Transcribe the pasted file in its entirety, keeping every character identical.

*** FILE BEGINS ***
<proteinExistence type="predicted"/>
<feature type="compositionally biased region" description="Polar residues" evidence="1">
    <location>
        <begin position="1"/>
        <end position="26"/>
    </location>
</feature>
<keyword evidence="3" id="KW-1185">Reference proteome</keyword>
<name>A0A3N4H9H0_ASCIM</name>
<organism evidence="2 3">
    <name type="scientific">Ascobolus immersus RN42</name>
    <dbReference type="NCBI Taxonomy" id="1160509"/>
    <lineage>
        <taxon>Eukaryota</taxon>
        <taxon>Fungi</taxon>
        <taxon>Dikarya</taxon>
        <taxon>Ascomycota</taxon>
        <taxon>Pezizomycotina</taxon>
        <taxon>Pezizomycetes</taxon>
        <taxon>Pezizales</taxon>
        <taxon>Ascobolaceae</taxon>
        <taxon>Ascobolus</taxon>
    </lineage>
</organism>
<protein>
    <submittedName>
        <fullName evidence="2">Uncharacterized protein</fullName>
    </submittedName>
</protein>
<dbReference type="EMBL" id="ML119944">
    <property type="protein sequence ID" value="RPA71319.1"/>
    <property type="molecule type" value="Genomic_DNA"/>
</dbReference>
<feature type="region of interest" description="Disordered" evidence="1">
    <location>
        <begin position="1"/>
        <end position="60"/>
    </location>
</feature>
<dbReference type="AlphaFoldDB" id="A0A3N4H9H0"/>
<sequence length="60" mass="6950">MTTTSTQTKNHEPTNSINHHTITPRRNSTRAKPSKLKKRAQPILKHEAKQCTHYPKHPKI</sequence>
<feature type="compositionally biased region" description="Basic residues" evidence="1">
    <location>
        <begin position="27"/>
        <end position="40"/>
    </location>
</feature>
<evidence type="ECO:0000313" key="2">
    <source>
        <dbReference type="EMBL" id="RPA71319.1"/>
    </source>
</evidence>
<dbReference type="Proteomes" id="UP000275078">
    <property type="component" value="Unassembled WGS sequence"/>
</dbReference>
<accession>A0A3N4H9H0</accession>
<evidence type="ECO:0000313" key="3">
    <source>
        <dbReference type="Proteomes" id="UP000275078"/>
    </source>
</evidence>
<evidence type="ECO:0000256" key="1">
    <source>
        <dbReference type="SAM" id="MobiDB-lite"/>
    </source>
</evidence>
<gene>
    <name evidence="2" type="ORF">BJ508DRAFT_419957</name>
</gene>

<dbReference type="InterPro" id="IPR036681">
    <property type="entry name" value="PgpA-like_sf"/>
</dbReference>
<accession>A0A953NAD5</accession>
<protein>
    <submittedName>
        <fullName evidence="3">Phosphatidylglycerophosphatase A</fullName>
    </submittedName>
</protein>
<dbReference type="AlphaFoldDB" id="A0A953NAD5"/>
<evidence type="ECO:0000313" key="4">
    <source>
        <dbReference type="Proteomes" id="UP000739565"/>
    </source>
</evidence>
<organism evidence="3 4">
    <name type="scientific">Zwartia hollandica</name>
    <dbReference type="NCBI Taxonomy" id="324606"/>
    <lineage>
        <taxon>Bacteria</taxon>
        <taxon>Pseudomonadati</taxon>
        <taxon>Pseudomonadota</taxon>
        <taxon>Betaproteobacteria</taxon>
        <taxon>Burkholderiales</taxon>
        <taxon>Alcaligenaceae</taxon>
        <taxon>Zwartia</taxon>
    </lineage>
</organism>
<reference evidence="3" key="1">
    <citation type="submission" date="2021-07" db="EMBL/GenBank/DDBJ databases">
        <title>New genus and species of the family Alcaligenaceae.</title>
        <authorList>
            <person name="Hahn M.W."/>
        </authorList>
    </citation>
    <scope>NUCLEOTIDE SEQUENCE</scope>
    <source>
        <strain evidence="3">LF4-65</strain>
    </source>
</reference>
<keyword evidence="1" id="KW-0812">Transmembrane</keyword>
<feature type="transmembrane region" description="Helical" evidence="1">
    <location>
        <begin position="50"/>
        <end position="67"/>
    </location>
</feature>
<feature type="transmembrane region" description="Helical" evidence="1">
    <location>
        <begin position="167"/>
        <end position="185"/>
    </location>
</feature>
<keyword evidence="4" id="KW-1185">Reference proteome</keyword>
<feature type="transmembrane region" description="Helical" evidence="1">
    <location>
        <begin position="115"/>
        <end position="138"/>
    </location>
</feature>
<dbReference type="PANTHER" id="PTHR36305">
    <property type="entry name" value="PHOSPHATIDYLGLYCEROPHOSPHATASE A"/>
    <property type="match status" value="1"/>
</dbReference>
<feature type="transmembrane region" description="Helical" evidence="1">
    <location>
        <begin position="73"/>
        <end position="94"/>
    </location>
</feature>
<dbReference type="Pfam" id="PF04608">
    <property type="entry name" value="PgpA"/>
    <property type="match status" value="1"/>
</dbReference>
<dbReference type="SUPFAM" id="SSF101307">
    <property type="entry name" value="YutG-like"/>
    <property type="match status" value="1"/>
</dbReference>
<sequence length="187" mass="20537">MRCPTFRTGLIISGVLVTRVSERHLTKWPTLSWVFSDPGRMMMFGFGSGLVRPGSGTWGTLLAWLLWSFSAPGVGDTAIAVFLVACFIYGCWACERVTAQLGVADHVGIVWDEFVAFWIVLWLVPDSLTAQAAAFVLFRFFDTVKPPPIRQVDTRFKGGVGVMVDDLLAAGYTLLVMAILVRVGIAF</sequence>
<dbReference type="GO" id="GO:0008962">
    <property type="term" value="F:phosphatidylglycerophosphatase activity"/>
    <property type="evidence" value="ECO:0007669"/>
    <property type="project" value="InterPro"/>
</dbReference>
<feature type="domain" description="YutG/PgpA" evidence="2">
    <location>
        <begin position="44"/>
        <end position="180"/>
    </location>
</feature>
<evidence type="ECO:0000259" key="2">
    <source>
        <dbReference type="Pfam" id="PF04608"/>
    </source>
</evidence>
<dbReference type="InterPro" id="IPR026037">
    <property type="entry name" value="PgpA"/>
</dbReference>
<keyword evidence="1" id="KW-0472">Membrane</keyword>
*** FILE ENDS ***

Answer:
<proteinExistence type="predicted"/>
<feature type="compositionally biased region" description="Polar residues" evidence="1">
    <location>
        <begin position="1"/>
        <end position="26"/>
    </location>
</feature>
<keyword evidence="3" id="KW-1185">Reference proteome</keyword>
<name>A0A3N4H9H0_ASCIM</name>
<organism evidence="2 3">
    <name type="scientific">Ascobolus immersus RN42</name>
    <dbReference type="NCBI Taxonomy" id="1160509"/>
    <lineage>
        <taxon>Eukaryota</taxon>
        <taxon>Fungi</taxon>
        <taxon>Dikarya</taxon>
        <taxon>Ascomycota</taxon>
        <taxon>Pezizomycotina</taxon>
        <taxon>Pezizomycetes</taxon>
        <taxon>Pezizales</taxon>
        <taxon>Ascobolaceae</taxon>
        <taxon>Ascobolus</taxon>
    </lineage>
</organism>
<protein>
    <submittedName>
        <fullName evidence="2">Uncharacterized protein</fullName>
    </submittedName>
</protein>
<dbReference type="EMBL" id="ML119944">
    <property type="protein sequence ID" value="RPA71319.1"/>
    <property type="molecule type" value="Genomic_DNA"/>
</dbReference>
<feature type="region of interest" description="Disordered" evidence="1">
    <location>
        <begin position="1"/>
        <end position="60"/>
    </location>
</feature>
<dbReference type="AlphaFoldDB" id="A0A3N4H9H0"/>
<sequence length="60" mass="6950">MTTTSTQTKNHEPTNSINHHTITPRRNSTRAKPSKLKKRAQPILKHEAKQCTHYPKHPKI</sequence>
<feature type="compositionally biased region" description="Basic residues" evidence="1">
    <location>
        <begin position="27"/>
        <end position="40"/>
    </location>
</feature>
<evidence type="ECO:0000313" key="2">
    <source>
        <dbReference type="EMBL" id="RPA71319.1"/>
    </source>
</evidence>
<dbReference type="Proteomes" id="UP000275078">
    <property type="component" value="Unassembled WGS sequence"/>
</dbReference>
<accession>A0A3N4H9H0</accession>
<evidence type="ECO:0000313" key="3">
    <source>
        <dbReference type="Proteomes" id="UP000275078"/>
    </source>
</evidence>
<evidence type="ECO:0000256" key="1">
    <source>
        <dbReference type="SAM" id="MobiDB-lite"/>
    </source>
</evidence>
<gene>
    <name evidence="2" type="ORF">BJ508DRAFT_419957</name>
</gene>

<dbReference type="InterPro" id="IPR036681">
    <property type="entry name" value="PgpA-like_sf"/>
</dbReference>
<accession>A0A953NAD5</accession>
<protein>
    <submittedName>
        <fullName evidence="3">Phosphatidylglycerophosphatase A</fullName>
    </submittedName>
</protein>
<dbReference type="AlphaFoldDB" id="A0A953NAD5"/>
<evidence type="ECO:0000313" key="4">
    <source>
        <dbReference type="Proteomes" id="UP000739565"/>
    </source>
</evidence>
<organism evidence="3 4">
    <name type="scientific">Zwartia hollandica</name>
    <dbReference type="NCBI Taxonomy" id="324606"/>
    <lineage>
        <taxon>Bacteria</taxon>
        <taxon>Pseudomonadati</taxon>
        <taxon>Pseudomonadota</taxon>
        <taxon>Betaproteobacteria</taxon>
        <taxon>Burkholderiales</taxon>
        <taxon>Alcaligenaceae</taxon>
        <taxon>Zwartia</taxon>
    </lineage>
</organism>
<reference evidence="3" key="1">
    <citation type="submission" date="2021-07" db="EMBL/GenBank/DDBJ databases">
        <title>New genus and species of the family Alcaligenaceae.</title>
        <authorList>
            <person name="Hahn M.W."/>
        </authorList>
    </citation>
    <scope>NUCLEOTIDE SEQUENCE</scope>
    <source>
        <strain evidence="3">LF4-65</strain>
    </source>
</reference>
<keyword evidence="1" id="KW-0812">Transmembrane</keyword>
<feature type="transmembrane region" description="Helical" evidence="1">
    <location>
        <begin position="50"/>
        <end position="67"/>
    </location>
</feature>
<feature type="transmembrane region" description="Helical" evidence="1">
    <location>
        <begin position="167"/>
        <end position="185"/>
    </location>
</feature>
<keyword evidence="4" id="KW-1185">Reference proteome</keyword>
<feature type="transmembrane region" description="Helical" evidence="1">
    <location>
        <begin position="115"/>
        <end position="138"/>
    </location>
</feature>
<dbReference type="PANTHER" id="PTHR36305">
    <property type="entry name" value="PHOSPHATIDYLGLYCEROPHOSPHATASE A"/>
    <property type="match status" value="1"/>
</dbReference>
<feature type="transmembrane region" description="Helical" evidence="1">
    <location>
        <begin position="73"/>
        <end position="94"/>
    </location>
</feature>
<dbReference type="Pfam" id="PF04608">
    <property type="entry name" value="PgpA"/>
    <property type="match status" value="1"/>
</dbReference>
<dbReference type="SUPFAM" id="SSF101307">
    <property type="entry name" value="YutG-like"/>
    <property type="match status" value="1"/>
</dbReference>
<sequence length="187" mass="20537">MRCPTFRTGLIISGVLVTRVSERHLTKWPTLSWVFSDPGRMMMFGFGSGLVRPGSGTWGTLLAWLLWSFSAPGVGDTAIAVFLVACFIYGCWACERVTAQLGVADHVGIVWDEFVAFWIVLWLVPDSLTAQAAAFVLFRFFDTVKPPPIRQVDTRFKGGVGVMVDDLLAAGYTLLVMAILVRVGIAF</sequence>
<dbReference type="GO" id="GO:0008962">
    <property type="term" value="F:phosphatidylglycerophosphatase activity"/>
    <property type="evidence" value="ECO:0007669"/>
    <property type="project" value="InterPro"/>
</dbReference>
<feature type="domain" description="YutG/PgpA" evidence="2">
    <location>
        <begin position="44"/>
        <end position="180"/>
    </location>
</feature>
<evidence type="ECO:0000259" key="2">
    <source>
        <dbReference type="Pfam" id="PF04608"/>
    </source>
</evidence>
<dbReference type="InterPro" id="IPR026037">
    <property type="entry name" value="PgpA"/>
</dbReference>
<keyword evidence="1" id="KW-0472">Membrane</keyword>